All these words sound like life to me. It’s all such an enigma.

What happens when the pieces just don’t fit? When I want to throw away what I began. When I’m convinced the right piece is missing…

I awoke in the middle of the night this week… puzzled. Issues in our family discourage me, uncertainties in the world bewilder me, causing questions and confusion. I am perplexed  as in which direction I should go in this maze.

A  thought whispered in the dark, “When your spirit grows faint within you; when you are overwhelmed, it is I who know your way.” I pondered this verse in every translation. (Psalm 142:3

These are the very words David prayed when he was in the cave at Adullam. This future king of Israel was running for his life, forced into a cave. The Hebrew word translated faint or overwhelmed means muffled… as to cover with a garment—covered with darkness. David could not see a solution, he had no heart to try.

But the Lord knew…

David was caught in a tangled web. He had no idea which way to go, but he affirms… it is You, Lord, who know my way.

The puzzle is answered; it is complete; it is finished. He knows the way. When I am…  when you are… overwhelmed, and in the dark, when faint… when the pieces of life don’t fit together. “It is You who know my way…”

He has the perfect piece of the puzzle…

Everyone gets cave time says Ray Noah. https://raynoah.com/2018/03/30/everybody-gets-cave-time-3/ Maybe we need the cave these weeks to find the right piece to the uncertainties of life. God can do his best work in the cave.  After all, David became King of Israel soon after these very dark moments.

There is no way Tom and I could have begun this puzzle without the picture on the box . How would we have known what went where? How could we have seen how colors changed without warning…

“Your word is a lamp to my feet and a light for my path.” Psalm 119:105

“I am the way, and the truth and the life,” Jesus answers. John 14:6

… a peace in the puzzle…


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… connecting…

The weather here in southwest Tennessee has been dreary, cold and gray for days. Perhaps that’s the reason for this longing of past days. Or the lack of hugs in the isolation and lock down.  Whatever it is, I am missing every one of you.

I have heard there are two kinds of people: those who connect slowly and disconnect quickly or those who connect quickly and disconnect  slowly. What about those who never disconnect?  That would be me. I want to hold tight to every sweet memory I have of you— never letting go.

And for sure, that is not possible, but if I could, I would.  And this Valentine’s weekend, I am remembering all the banquets I cooked at our church in Kingsport, Tennessee. What perfectly, wonderful fun times. And then all the dinners in our homes… wherever we lived at the time… for Valentine love feasts.  The dinners in Vienna shared with internationals from around the world will forever bring joy.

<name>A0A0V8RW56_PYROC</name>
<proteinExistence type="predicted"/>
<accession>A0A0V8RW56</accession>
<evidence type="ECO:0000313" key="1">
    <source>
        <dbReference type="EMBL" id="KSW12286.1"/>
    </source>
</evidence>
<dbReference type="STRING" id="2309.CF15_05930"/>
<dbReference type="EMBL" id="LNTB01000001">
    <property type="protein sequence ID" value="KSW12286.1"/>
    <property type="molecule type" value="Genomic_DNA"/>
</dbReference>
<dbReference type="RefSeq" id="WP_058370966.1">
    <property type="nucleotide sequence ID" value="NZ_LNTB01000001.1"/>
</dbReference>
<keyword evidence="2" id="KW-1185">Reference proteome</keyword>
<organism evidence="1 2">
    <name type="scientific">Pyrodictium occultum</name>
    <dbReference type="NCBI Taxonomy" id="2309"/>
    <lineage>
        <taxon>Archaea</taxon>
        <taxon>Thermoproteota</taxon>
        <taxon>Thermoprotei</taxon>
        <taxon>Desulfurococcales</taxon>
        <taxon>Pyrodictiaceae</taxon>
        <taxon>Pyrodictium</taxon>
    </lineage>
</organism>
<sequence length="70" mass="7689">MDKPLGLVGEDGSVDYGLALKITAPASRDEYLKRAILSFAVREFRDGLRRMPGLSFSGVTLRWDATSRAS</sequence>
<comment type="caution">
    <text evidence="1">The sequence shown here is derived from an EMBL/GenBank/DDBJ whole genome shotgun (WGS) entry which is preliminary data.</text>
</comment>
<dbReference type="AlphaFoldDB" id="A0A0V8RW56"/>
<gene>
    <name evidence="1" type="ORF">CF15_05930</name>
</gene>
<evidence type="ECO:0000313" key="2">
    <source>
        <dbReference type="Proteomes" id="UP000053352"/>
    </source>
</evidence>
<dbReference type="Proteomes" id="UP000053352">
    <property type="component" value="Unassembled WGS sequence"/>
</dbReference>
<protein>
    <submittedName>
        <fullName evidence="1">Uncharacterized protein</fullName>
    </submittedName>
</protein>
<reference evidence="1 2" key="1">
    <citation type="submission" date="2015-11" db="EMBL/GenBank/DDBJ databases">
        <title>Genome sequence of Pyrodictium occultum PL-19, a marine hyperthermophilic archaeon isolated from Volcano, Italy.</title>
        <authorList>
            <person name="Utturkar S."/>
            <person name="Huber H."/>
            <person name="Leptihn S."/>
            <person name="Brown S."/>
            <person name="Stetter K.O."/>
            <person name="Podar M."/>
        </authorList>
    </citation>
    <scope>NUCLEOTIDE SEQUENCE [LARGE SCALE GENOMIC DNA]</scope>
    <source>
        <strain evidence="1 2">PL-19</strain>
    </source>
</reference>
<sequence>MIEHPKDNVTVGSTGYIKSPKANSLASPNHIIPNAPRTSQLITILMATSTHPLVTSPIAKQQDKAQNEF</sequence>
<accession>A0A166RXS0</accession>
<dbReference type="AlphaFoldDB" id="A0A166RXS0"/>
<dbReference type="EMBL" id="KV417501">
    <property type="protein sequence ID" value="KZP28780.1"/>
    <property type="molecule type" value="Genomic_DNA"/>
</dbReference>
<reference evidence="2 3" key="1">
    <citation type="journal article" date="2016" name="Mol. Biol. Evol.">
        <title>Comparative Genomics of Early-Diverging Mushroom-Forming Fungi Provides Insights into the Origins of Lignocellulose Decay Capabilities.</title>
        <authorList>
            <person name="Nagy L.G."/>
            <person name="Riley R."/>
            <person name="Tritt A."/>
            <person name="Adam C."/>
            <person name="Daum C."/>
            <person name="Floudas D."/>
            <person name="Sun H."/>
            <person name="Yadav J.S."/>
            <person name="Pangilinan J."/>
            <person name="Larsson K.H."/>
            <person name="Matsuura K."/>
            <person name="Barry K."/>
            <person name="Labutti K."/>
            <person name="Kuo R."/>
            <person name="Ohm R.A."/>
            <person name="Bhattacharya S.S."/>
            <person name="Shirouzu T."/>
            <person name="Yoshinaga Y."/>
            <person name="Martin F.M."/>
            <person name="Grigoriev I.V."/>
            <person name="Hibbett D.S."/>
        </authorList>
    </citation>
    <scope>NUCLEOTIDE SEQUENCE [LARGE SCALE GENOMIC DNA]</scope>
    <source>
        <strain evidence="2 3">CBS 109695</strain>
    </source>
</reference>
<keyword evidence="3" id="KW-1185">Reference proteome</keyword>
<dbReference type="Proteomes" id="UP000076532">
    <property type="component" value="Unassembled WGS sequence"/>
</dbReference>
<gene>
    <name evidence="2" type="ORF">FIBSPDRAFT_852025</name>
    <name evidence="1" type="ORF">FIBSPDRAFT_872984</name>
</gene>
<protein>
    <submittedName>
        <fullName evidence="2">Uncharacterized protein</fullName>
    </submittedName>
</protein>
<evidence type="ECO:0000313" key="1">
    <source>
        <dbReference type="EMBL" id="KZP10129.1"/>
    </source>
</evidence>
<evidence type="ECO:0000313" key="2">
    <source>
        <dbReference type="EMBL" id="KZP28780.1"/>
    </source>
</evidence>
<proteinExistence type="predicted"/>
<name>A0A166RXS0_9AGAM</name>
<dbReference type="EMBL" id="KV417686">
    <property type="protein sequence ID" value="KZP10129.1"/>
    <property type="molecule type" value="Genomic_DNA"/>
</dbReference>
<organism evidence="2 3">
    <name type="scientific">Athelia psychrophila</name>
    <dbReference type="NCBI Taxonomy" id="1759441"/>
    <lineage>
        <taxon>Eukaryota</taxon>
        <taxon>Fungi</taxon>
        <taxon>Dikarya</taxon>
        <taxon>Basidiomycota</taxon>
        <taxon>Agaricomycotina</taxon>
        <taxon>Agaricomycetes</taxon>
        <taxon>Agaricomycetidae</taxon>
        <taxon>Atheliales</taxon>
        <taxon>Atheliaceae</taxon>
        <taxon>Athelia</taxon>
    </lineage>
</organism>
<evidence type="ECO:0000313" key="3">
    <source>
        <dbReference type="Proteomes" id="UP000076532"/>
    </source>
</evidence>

I remember the time Tom resigned from our very first church; we sat on the porch that Sunday afternoon and cried.  He said, “If I had known leaving is this hard, I think we should  stay.”

Then we would not have ventured to parts of the world and met you. Today, I counted the different houses and places we have lived since we married 57 years ago… would you believe 23?

Every move, every place brought someone special into our lives. We loved quickly. What a sad day when we said good-bye to the Vienna United Nations Bible study group in August 2008. A sweet friend from India softly said, “We just knew you loved us, Barb.” And so I did.  It is difficult to turn lose when you love fiercely.

“Dear Friends, let us love one another, for love comes from God. Everyone who loves has been born of God and knows God… I John 4:7.  Dear friends, since God so loved us, we ought also to love one another. No one has ever seen God, but if we love one another, God lives in us and his love is made complete in us.” V 11-12.

I often say memory is one of God’s essential gifts to us. How poor we would be without the joy of remembering each other. This Valentine’s I pray you are blessed with special memories of those you love and have loved. And for you, my unknown reader, I am sure I would love you.

Tom is my first and forever romantic Valentine, of course, but this day, I am thinking of each of you. “I thank my God every time I remember you. In all my prayers for all of you, I always pray with joy…” Philippians 1:3

I can’t be too homesick… I have you in my heart.



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… a redo …?

Wow… the first page of the 2021 calendar is now a memory.  How quickly January  vanished. One day at a time, gone. Whatever happened… those events in our control or not, can never be undone.  We can’t turn the calendar back…

There is no redo…

A few weeks ago, I was asked if I would send a short video for a friend celebrating her 70th birthday. I labored over that request, making sure every word was special, to let her know my heart for our friendship in years past.

Each time I pushed the record button, tears stopped the flow of words. I longed for a redo… a let’s do a part of this relationship over again. We’ve all been here… wanting to  take back words and opinions. Or the unsolicited advice we easily offered.

Wouldn’t it be wonderful to know ‘then’ what we know NOW?  If every word, every thought and attitude, every action or reaction were stamped with well done?  How beautiful the world would be if we were born knowing:  “A word aptly spoken is like apples of gold in settings of silver.”  Proverbs 25:11. Or “The tongue that brings healing is a tree of life.” Proverbs 15:4